a. the effects of the General Agreement on Tariff and Trade (GATT), the Agreement on Agriculture (AOA) and the Trade Related intellectual property Rights (TRIPS) have long invaded, and trampled on the rights of local peasants in their own backyards.
b. criminalizing the use of traditional herbal medicines to protect the property rights of big American businesses (pharmaceutical laboratories) have been effects that have long hit the peasantry, the majority of the underdeveloped population, half of them, women.
II. Consequences of global capital
Let me share with you one telling story:
During the first salvo of the Hong Kong migrants’ campaign against the WTO, this was in public, there was heavy rain, there were a couple of media people patiently staying on, watching, taking photos and video clips. One of them asked a migrant who was running to and from the backdrop to hold and fix it when strong winds come. He said: “what has WTO got to do with your being a domestic helper?” First, he presumed that she is a domestic helper. Second, either he was naive or he wanted to test her. I, too, was interested in what she would say. She looked at him, sort of indignant, and said: “Don’t you know that I am a product of this WTO? I never dreamt of being a domestic helper. But I had to leave my family because my salary at home would not allow me and my family to live decently. I’ve been here for more than six years now. I want to return home but I could not. No job awaits me there. Talk to me of savings… each time I attempted to start on a savings, the price of oil at home rises? I am stuck. I am a stock.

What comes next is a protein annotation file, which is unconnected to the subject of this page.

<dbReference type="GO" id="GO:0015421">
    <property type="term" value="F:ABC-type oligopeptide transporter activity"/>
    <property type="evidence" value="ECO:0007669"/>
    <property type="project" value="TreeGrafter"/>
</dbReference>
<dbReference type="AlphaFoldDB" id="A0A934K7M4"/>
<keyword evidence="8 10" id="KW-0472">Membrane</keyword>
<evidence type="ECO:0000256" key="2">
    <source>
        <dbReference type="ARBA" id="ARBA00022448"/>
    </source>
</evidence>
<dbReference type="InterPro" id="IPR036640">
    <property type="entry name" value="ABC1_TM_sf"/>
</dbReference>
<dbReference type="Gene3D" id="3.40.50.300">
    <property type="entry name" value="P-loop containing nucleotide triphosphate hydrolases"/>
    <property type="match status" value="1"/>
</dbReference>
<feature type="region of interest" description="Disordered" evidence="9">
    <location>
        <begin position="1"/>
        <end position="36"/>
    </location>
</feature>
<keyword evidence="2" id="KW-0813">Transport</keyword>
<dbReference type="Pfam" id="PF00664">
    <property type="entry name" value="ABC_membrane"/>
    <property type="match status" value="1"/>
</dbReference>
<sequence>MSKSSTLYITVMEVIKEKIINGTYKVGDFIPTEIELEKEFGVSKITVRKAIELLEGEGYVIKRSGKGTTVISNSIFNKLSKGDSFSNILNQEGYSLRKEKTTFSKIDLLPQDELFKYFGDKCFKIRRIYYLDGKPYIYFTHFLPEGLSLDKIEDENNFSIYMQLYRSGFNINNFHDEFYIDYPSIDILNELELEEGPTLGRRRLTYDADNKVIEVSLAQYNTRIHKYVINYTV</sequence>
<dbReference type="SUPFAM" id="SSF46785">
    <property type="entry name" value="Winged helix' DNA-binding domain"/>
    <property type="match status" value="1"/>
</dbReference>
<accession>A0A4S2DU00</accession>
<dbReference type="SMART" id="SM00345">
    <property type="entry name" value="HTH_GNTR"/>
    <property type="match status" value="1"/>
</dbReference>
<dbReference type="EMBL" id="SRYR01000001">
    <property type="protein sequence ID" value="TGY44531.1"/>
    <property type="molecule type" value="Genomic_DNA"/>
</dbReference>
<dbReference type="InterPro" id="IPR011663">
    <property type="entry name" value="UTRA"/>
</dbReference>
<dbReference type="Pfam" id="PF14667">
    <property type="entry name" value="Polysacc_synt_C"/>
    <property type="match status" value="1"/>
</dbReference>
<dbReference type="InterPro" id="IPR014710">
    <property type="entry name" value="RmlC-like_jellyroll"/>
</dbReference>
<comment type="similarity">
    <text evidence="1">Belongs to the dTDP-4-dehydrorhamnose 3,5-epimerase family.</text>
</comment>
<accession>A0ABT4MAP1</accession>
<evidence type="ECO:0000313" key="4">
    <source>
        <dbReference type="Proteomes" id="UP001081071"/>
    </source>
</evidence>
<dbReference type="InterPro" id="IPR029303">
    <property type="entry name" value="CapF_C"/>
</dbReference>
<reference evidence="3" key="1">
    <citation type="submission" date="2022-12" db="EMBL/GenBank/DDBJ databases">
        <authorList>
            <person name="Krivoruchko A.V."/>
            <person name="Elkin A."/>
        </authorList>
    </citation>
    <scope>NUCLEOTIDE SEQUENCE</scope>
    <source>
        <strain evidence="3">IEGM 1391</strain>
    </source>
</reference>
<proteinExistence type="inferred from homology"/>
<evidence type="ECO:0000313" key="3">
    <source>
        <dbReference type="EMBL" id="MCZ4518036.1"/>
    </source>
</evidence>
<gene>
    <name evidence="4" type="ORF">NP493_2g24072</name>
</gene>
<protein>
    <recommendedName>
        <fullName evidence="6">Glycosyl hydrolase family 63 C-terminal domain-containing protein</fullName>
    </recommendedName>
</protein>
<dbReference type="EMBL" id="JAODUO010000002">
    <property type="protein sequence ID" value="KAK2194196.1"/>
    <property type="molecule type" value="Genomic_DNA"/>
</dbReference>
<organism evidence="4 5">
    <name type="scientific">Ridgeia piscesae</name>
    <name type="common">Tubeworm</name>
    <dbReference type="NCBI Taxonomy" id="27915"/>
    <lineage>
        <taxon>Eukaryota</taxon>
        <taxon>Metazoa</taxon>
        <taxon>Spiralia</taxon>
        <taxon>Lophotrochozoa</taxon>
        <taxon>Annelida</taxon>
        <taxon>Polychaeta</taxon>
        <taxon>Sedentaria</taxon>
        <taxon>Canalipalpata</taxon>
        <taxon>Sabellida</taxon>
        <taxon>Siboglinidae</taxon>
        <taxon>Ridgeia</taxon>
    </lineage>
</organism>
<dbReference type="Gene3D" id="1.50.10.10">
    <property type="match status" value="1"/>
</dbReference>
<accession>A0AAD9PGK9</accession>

I share this story because it captures the profound consequences of global capital and its expression in GATT, in the WTO, in GATS Mode 4 namely remaking of women into identities and roles/functions that are conducive to global capital:5
A. The fusion of caregiving and breadwinning is one
When women took it upon themselves to help the traditional male major breadwinner at home to make both ends meet, she is driven into it by her care-giving spirit… she braved the unknown, she survived the exile; and unknowingly, greater power capitalised on her good nature. Breadwinning became her major responsibility not because the rest of the family refused to work but because jobs at home, if not scarce are contractualised. Wages are just enough to keep them alive to work for the next day.